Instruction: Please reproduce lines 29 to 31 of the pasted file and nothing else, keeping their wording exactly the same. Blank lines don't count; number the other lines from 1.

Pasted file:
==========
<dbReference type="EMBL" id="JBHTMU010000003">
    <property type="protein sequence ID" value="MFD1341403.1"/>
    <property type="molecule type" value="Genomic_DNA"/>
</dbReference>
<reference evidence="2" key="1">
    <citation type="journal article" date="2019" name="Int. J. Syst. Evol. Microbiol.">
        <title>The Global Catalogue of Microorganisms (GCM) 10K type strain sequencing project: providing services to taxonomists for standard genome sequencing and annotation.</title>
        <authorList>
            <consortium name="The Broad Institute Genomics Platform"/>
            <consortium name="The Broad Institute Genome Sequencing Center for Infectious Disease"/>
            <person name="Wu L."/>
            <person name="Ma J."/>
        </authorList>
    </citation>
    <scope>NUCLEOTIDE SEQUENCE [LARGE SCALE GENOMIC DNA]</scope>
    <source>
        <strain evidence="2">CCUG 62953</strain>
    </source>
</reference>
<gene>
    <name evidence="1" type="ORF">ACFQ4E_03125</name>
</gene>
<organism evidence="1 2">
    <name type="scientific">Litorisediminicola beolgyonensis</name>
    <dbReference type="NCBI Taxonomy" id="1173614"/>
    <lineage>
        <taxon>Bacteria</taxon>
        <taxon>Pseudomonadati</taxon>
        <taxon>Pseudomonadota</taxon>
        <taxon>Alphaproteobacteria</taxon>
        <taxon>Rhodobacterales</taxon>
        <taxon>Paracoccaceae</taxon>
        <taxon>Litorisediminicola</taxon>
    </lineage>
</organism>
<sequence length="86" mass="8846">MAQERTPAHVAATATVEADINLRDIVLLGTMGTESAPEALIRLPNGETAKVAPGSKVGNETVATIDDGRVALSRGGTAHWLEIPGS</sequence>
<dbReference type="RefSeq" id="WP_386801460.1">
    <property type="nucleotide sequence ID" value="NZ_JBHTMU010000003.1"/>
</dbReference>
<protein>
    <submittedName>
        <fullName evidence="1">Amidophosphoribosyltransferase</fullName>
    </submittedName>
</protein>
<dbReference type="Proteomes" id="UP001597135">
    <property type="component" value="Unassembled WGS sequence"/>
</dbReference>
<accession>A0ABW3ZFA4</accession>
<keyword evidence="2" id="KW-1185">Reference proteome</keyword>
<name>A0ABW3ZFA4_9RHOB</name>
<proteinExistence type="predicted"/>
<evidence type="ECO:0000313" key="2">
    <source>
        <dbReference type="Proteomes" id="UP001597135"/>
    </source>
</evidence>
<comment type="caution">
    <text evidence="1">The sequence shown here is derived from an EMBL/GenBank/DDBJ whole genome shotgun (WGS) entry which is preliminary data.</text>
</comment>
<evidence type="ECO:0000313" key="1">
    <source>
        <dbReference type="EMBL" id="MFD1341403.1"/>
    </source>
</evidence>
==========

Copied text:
        <taxon>Pseudomonadota</taxon>
        <taxon>Alphaproteobacteria</taxon>
        <taxon>Rhodobacterales</taxon>